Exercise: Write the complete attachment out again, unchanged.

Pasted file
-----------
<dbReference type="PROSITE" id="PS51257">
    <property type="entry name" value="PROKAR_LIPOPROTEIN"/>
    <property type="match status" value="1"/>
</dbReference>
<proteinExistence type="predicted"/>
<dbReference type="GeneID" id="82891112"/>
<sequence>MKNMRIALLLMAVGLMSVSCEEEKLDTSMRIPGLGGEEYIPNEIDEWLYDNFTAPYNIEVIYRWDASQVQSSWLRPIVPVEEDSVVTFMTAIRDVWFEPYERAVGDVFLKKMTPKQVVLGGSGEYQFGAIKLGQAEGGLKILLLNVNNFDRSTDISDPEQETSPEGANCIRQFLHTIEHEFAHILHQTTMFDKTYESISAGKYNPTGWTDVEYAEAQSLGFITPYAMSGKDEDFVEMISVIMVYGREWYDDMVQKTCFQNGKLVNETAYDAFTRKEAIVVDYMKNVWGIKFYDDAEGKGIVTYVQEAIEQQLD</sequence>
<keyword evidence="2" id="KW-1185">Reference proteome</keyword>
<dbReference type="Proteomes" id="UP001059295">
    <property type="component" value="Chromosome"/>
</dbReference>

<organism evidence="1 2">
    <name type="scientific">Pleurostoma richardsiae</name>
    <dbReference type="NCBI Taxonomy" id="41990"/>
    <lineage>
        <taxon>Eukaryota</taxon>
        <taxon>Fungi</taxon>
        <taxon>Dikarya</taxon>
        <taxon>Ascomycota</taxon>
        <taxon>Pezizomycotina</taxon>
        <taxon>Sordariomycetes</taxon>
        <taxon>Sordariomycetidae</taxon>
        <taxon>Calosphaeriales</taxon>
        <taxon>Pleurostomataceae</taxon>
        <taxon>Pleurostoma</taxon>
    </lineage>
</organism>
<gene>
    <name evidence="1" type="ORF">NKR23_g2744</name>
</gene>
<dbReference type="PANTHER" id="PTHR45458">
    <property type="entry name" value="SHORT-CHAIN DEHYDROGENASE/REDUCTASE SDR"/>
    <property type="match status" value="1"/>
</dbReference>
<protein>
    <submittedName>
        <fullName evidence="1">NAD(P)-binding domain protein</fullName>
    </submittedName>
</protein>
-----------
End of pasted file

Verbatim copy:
<dbReference type="PROSITE" id="PS51257">
    <property type="entry name" value="PROKAR_LIPOPROTEIN"/>
    <property type="match status" value="1"/>
</dbReference>
<proteinExistence type="predicted"/>
<dbReference type="GeneID" id="82891112"/>
<sequence>MKNMRIALLLMAVGLMSVSCEEEKLDTSMRIPGLGGEEYIPNEIDEWLYDNFTAPYNIEVIYRWDASQVQSSWLRPIVPVEEDSVVTFMTAIRDVWFEPYERAVGDVFLKKMTPKQVVLGGSGEYQFGAIKLGQAEGGLKILLLNVNNFDRSTDISDPEQETSPEGANCIRQFLHTIEHEFAHILHQTTMFDKTYESISAGKYNPTGWTDVEYAEAQSLGFITPYAMSGKDEDFVEMISVIMVYGREWYDDMVQKTCFQNGKLVNETAYDAFTRKEAIVVDYMKNVWGIKFYDDAEGKGIVTYVQEAIEQQLD</sequence>
<keyword evidence="2" id="KW-1185">Reference proteome</keyword>
<dbReference type="Proteomes" id="UP001059295">
    <property type="component" value="Chromosome"/>
</dbReference>

<organism evidence="1 2">
    <name type="scientific">Pleurostoma richardsiae</name>
    <dbReference type="NCBI Taxonomy" id="41990"/>
    <lineage>
        <taxon>Eukaryota</taxon>
        <taxon>Fungi</taxon>
        <taxon>Dikarya</taxon>
        <taxon>Ascomycota</taxon>
        <taxon>Pezizomycotina</taxon>
        <taxon>Sordariomycetes</taxon>
        <taxon>Sordariomycetidae</taxon>
        <taxon>Calosphaeriales</taxon>
        <taxon>Pleurostomataceae</taxon>
        <taxon>Pleurostoma</taxon>
    </lineage>
</organism>
<gene>
    <name evidence="1" type="ORF">NKR23_g2744</name>
</gene>
<dbReference type="PANTHER" id="PTHR45458">
    <property type="entry name" value="SHORT-CHAIN DEHYDROGENASE/REDUCTASE SDR"/>
    <property type="match status" value="1"/>
</dbReference>
<protein>
    <submittedName>
        <fullName evidence="1">NAD(P)-binding domain protein</fullName>
    </submittedName>
</protein>